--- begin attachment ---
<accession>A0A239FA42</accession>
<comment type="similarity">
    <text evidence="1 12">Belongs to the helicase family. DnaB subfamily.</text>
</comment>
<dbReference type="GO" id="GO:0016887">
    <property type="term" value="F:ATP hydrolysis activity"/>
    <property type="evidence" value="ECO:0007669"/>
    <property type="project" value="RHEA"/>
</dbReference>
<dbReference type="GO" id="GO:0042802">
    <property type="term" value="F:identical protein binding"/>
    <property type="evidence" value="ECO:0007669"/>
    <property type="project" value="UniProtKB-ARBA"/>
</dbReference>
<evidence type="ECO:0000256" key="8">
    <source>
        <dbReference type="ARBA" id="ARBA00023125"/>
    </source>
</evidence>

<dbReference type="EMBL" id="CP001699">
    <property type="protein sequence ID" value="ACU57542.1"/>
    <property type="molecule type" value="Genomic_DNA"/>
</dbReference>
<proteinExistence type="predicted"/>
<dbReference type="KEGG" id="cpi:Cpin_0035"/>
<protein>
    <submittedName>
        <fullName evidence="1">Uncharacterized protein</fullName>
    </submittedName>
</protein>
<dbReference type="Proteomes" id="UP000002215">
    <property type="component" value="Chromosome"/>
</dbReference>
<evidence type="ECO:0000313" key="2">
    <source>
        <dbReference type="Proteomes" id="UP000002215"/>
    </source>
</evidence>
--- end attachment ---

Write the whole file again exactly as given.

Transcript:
<accession>A0A239FA42</accession>
<comment type="similarity">
    <text evidence="1 12">Belongs to the helicase family. DnaB subfamily.</text>
</comment>
<dbReference type="GO" id="GO:0016887">
    <property type="term" value="F:ATP hydrolysis activity"/>
    <property type="evidence" value="ECO:0007669"/>
    <property type="project" value="RHEA"/>
</dbReference>
<dbReference type="GO" id="GO:0042802">
    <property type="term" value="F:identical protein binding"/>
    <property type="evidence" value="ECO:0007669"/>
    <property type="project" value="UniProtKB-ARBA"/>
</dbReference>
<evidence type="ECO:0000256" key="8">
    <source>
        <dbReference type="ARBA" id="ARBA00023125"/>
    </source>
</evidence>

<dbReference type="EMBL" id="CP001699">
    <property type="protein sequence ID" value="ACU57542.1"/>
    <property type="molecule type" value="Genomic_DNA"/>
</dbReference>
<proteinExistence type="predicted"/>
<dbReference type="KEGG" id="cpi:Cpin_0035"/>
<protein>
    <submittedName>
        <fullName evidence="1">Uncharacterized protein</fullName>
    </submittedName>
</protein>
<dbReference type="Proteomes" id="UP000002215">
    <property type="component" value="Chromosome"/>
</dbReference>
<evidence type="ECO:0000313" key="2">
    <source>
        <dbReference type="Proteomes" id="UP000002215"/>
    </source>
</evidence>